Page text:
Peerless Giggs summons the spirit of '99 as Fergie's men maintain treble bid
This time he marked his goal in silence. With a tumble, a roll and a gentle grin, not a word passed his lips.
Four days on from turning the east London air bluer than a Chelsea home shirt, Wayne Rooney stood in front of the Matthew Harding stand 25 minutes into this Champions League tie, his arms spread wide, and quietly acknowledged his moment.
Nobody could have objected to the way he did it. Except 35,000 Chelsea fans, who had just seen their season substantively holed below the water line.
But even then, only the most committed blue, those treating the goalscorer to a volley of abuse of a kind they must have learned from the television, would fail to admit that his goal was a thing of beauty, created and finished with real accomplishment.
A goal, moreover, that pushed Manchester United another step towards a target, which even their most committed follower has so far this season regarded as wholly impossible.
Whenever United play Chelsea, their fans like to remind their rivals of the disparity in the two club's history. This time, the focus of their attention was a rainy night in Moscow three seasons ago. The visiting Mancunians had brought a bedsheet, which they hung from the top tier of the Shed End, decorated with the words 'Viva John Terry'.
But it was the banner alongside that which gave greater gloss on events at the Bridge.
It was a celebration of the '99 Treble, the milestone this side seeks to emulate. And it was the man who spanned both generations to whom they were most indebted for this result.
Ryan Giggs, playing in central midfield, was simply peerless. His stamina, his pace, his unyielding commitment to the cause would be exemplary in a 27-year-old. In a man 10 years older, they deserve to be the subject of scientific investigation.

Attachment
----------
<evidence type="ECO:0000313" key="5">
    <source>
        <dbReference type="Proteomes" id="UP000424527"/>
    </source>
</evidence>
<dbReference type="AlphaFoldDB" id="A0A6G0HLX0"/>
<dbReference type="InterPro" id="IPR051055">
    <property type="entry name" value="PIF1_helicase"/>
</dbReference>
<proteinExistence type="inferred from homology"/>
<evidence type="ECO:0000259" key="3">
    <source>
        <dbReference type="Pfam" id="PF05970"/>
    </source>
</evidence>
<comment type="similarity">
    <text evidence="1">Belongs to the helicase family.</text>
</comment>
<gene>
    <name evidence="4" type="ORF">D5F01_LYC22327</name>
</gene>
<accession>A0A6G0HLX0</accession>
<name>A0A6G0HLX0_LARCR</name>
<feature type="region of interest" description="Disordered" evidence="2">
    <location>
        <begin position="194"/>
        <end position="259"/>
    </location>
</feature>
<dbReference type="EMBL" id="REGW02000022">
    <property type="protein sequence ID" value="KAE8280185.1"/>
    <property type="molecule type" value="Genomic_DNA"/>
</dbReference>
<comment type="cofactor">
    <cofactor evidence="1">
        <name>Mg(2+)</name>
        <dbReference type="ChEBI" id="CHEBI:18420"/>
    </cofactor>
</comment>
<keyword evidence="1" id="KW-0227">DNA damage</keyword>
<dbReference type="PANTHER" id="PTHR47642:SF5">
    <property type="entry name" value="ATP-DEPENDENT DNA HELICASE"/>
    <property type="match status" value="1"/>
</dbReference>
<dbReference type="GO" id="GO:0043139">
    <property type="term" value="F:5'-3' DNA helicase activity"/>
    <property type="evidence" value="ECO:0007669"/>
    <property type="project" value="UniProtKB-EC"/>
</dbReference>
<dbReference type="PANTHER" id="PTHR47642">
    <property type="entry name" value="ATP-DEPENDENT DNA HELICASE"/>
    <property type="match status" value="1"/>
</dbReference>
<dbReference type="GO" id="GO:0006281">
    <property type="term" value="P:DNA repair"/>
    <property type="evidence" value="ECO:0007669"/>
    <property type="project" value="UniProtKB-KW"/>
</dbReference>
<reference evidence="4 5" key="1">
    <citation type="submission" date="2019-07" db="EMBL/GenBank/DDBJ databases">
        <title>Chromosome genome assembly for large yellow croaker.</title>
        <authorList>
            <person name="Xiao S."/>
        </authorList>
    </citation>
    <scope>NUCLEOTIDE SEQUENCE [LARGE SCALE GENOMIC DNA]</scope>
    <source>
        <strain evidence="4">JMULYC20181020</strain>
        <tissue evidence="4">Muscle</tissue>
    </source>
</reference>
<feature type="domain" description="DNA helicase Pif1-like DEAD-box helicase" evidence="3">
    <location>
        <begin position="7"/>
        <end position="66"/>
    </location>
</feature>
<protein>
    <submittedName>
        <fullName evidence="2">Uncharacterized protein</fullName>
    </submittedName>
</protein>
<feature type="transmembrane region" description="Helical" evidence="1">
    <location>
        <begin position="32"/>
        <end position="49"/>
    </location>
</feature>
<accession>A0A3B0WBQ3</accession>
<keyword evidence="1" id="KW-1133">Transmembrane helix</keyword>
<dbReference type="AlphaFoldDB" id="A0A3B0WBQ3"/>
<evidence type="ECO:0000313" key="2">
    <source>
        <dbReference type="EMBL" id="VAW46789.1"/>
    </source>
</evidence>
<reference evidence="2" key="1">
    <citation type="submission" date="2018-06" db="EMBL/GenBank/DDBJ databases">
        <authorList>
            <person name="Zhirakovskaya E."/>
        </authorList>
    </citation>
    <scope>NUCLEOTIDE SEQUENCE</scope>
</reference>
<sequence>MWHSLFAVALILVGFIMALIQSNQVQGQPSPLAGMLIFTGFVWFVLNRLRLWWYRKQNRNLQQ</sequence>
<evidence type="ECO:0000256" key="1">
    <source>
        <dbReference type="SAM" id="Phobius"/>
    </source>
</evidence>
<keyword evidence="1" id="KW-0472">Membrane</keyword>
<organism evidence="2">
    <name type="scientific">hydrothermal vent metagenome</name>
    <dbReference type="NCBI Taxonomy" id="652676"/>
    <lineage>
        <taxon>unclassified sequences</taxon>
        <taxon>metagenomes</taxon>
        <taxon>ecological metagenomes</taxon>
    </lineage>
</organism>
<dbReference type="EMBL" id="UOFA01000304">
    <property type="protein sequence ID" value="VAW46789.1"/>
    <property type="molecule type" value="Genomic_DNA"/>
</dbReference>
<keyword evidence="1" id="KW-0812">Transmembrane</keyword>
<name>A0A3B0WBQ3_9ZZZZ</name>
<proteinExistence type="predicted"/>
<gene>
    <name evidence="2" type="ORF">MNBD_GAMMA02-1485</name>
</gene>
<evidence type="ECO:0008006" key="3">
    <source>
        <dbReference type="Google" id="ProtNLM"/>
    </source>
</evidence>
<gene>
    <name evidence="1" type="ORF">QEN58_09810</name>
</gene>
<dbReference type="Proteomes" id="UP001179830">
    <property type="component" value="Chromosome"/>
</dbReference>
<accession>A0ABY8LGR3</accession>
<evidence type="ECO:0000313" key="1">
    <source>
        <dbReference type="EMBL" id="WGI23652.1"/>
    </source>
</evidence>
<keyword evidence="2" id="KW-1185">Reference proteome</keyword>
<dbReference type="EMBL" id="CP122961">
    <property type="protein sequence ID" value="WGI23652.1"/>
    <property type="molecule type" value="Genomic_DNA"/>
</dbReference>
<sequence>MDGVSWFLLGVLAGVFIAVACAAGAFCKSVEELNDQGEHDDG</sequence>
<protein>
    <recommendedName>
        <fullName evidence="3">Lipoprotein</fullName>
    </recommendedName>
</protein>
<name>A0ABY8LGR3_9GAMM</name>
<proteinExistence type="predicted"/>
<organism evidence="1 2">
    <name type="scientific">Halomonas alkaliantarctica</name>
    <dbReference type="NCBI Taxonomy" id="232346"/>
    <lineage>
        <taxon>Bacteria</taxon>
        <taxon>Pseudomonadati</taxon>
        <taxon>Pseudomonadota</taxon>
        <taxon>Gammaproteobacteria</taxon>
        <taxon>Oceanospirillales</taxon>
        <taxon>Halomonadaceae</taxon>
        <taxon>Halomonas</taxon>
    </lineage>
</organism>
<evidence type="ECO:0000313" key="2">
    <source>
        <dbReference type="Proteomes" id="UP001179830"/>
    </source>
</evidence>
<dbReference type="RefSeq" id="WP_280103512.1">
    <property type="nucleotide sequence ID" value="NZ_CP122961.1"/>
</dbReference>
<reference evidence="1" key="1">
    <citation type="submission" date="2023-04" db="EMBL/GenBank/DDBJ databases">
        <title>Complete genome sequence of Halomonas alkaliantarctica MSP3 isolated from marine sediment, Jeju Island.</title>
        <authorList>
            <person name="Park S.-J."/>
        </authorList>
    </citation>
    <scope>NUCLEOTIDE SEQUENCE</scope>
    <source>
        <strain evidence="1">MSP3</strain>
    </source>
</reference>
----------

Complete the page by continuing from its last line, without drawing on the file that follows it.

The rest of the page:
Giggs' intelligence, his range of passing, his control were all exemplified in the build up to Rooney's goal.
Michael Carrick, playing his best game for United this season, slung a diagonal ball from just inside the Chelsea half across the pitch to where Giggs was lurking on the edge of the penalty area.
As the ball came down out of the west London sky, the Welshman applied the most subtle of touches, taking it past Jose Boswinga with a sly caress of his left foot.
He then pulled it back to Rooney who stroked the ball past Petr Cech with an ease approaching contempt.
If United are to emulate their distinguished predecessors of '99, then over the next six weeks they will require individuals to deliver remarkable performances as remarkable as those of Roy Keane, Paul Scholes and Peter Schmeichel 12 years back.
A year ago, at this exact stage of the competition, Rooney had suffered the injury that had compromised his progress for a calendar year.
Over the past couple of weeks the applied muscularity that first marked him out as a presence in the game has returned.
After being agnostic about him following his contract shenanigans last autumn, now United's followers are solidly behind him, thrilling to his every touch.
Though his every contribution -- from scoring to being stamped on first by Michael Essien then by Ramieris -- elicited a torrent of abuse from the home stands, not everything he was obliged to do oozed threat.
Stationed behind Javier Hernandez, Rooney did his share of bustle and hustle, fighting for possession, making his presence felt, falling back to make up numbers as Chelsea pressed forward ever more desperately in search of an equaliser.
As the game reached its critical juncture, as Alex Ferguson's new tactic of replacing injured full-backs with wingmen continued as Antonio Valencia stood in for the hobbling Rafael, Rooney never gave an inch.
After this, no wonder Ferguson announced this week that he doesn't want to retire.
To be in charge of this combination, of Rooney, Giggs, Nemanja Vidic, arriving at their peak precisely at the right time, is enough to keep the slippers in the cupboard indefinitely. (© Daily Telegraph, London)